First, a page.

Is there a universal genetically programmed defense providing tolerance to antibiotics when bacteria grow as biofilms? A comparison between biofilms of three different bacterial species by transcriptomic and metabolomic approaches uncovered no evidence of one. Single-species biofilms of three bacterial species (Pseudomonas aeruginosa, Staphylococcus aureus, and Acinetobacter baumannii) were grown in vitro for 3 days and then challenged with respective antibiotics (ciprofloxacin, daptomycin, and tigecycline) for an additional 24 h. All three microorganisms displayed reduced susceptibility in biofilms compared to planktonic cultures. Global transcriptomic profiling of gene expression comparing biofilm to planktonic and antibiotic-treated biofilm to untreated biofilm was performed. Extracellular metabolites were measured to characterize the utilization of carbon sources between biofilms, treated biofilms, and planktonic cells. While all three bacteria exhibited a species-specific signature of stationary phase, no conserved gene, gene set, or common functional pathway could be identified that changed consistently across the three microorganisms. Across the three species, glucose consumption was increased in biofilms compared to planktonic cells, and alanine and aspartic acid utilization were decreased in biofilms compared to planktonic cells. The reasons for these changes were not readily apparent in the transcriptomes. No common shift in the utilization pattern of carbon sources was discerned when comparing untreated to antibiotic-exposed biofilms. Overall, our measurements do not support the existence of a common genetic or biochemical basis for biofilm tolerance against antibiotics. Rather, there are likely myriad genes, proteins, and metabolic pathways that influence the physiological state of individual microorganisms in biofilms and contribute to antibiotic tolerance.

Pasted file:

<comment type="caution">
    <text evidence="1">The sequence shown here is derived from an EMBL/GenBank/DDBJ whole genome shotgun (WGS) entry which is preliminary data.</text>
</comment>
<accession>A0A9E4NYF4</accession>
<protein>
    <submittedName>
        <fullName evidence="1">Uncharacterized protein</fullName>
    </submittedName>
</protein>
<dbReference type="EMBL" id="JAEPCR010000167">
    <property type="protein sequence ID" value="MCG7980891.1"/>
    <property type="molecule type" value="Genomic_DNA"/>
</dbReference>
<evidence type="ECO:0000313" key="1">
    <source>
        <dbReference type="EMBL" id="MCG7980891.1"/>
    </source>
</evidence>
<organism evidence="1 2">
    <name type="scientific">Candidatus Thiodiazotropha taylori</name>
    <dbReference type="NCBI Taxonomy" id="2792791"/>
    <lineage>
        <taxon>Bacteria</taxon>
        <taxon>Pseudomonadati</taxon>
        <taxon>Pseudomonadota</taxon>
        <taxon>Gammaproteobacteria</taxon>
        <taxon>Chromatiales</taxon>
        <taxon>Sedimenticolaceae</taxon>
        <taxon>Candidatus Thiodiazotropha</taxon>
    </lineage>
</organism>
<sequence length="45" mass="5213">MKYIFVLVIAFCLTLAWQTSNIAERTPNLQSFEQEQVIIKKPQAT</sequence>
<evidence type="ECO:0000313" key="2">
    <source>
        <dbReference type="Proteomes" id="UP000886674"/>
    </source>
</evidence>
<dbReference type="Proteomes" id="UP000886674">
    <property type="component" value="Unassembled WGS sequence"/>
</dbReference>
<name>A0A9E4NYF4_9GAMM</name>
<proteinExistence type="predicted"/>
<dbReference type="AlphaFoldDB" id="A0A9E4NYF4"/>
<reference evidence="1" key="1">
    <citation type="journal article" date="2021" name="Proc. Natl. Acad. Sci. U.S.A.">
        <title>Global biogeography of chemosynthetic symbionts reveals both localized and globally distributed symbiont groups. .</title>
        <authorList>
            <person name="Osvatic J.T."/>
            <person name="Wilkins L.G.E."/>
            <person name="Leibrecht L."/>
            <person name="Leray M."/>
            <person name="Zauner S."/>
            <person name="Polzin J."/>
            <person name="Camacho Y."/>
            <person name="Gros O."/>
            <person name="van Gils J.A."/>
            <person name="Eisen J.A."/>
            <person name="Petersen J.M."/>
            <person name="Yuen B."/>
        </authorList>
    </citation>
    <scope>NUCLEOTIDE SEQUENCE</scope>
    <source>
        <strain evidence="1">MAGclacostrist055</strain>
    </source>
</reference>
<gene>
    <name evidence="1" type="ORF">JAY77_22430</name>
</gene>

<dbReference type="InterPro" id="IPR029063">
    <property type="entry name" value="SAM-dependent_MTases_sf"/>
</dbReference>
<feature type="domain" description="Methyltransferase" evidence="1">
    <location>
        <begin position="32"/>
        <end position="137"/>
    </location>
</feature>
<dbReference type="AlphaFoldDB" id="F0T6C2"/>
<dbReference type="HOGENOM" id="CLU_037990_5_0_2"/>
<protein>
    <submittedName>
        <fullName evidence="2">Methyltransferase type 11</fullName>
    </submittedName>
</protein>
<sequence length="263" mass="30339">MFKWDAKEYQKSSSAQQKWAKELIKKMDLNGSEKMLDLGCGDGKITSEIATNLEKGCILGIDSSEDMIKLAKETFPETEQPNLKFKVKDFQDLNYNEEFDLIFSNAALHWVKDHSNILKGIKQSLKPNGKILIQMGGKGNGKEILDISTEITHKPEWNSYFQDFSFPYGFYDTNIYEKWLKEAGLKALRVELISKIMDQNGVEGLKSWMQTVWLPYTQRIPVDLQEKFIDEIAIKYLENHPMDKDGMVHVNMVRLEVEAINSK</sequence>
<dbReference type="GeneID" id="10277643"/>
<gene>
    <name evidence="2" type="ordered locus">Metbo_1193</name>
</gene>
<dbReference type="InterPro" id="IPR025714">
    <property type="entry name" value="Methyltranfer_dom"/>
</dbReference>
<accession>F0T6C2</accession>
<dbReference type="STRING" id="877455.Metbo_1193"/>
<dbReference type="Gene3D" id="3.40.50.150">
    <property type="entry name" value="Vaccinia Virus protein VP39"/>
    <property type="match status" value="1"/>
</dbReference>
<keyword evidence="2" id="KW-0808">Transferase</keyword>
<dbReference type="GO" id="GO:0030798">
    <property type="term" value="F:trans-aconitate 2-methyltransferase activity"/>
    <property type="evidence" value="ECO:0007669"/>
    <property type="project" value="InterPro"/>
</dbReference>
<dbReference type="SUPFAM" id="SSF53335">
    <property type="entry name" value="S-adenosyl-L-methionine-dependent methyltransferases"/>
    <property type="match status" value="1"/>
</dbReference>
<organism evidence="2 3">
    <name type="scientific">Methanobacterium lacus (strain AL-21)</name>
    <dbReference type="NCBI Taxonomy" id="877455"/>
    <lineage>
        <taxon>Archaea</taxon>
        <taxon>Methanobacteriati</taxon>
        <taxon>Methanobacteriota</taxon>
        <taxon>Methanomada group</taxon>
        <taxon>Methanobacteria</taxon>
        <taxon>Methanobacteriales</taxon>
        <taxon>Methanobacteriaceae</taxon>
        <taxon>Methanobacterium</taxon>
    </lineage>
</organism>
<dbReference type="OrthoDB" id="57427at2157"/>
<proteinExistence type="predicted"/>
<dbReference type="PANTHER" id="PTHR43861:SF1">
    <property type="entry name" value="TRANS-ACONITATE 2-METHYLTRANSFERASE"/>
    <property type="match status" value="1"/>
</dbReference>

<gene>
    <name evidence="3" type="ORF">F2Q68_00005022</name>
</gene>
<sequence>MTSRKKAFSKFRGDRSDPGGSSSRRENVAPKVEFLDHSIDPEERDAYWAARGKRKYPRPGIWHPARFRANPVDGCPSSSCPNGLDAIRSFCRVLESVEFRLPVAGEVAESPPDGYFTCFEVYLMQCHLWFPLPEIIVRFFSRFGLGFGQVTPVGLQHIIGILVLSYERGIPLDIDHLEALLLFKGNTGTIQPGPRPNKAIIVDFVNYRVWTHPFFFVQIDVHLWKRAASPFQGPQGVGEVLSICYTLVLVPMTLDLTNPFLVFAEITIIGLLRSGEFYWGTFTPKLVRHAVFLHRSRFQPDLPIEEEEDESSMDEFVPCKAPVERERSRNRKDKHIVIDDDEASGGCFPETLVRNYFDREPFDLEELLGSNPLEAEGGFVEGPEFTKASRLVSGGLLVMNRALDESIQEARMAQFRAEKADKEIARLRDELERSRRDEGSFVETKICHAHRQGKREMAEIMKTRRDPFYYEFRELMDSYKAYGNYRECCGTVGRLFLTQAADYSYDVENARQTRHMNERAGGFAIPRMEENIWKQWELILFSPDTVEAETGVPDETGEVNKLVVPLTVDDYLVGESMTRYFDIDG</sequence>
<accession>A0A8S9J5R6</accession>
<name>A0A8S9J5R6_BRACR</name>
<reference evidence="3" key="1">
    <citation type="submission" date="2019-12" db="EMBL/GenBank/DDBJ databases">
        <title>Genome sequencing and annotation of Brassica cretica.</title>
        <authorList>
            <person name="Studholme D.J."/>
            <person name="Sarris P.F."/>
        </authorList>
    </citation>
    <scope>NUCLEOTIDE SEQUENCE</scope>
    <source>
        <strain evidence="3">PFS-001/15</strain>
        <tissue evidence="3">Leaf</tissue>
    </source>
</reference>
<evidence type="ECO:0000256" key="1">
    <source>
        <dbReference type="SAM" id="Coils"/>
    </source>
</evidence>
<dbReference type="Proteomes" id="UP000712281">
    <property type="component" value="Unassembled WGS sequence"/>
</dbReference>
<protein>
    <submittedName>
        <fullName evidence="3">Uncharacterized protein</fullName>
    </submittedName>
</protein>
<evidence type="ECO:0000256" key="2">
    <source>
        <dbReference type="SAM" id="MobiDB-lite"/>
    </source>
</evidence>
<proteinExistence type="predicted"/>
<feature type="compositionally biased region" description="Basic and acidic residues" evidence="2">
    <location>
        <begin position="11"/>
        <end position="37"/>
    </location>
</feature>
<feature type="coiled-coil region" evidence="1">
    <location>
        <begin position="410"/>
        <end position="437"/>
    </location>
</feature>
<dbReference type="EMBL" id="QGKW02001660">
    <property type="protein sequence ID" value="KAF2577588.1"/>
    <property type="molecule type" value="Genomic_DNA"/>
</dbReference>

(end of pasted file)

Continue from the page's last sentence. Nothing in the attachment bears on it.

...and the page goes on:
Keywords: antibiotic; biofilms; metabolomic; physiology; tolerance; transcriptomic.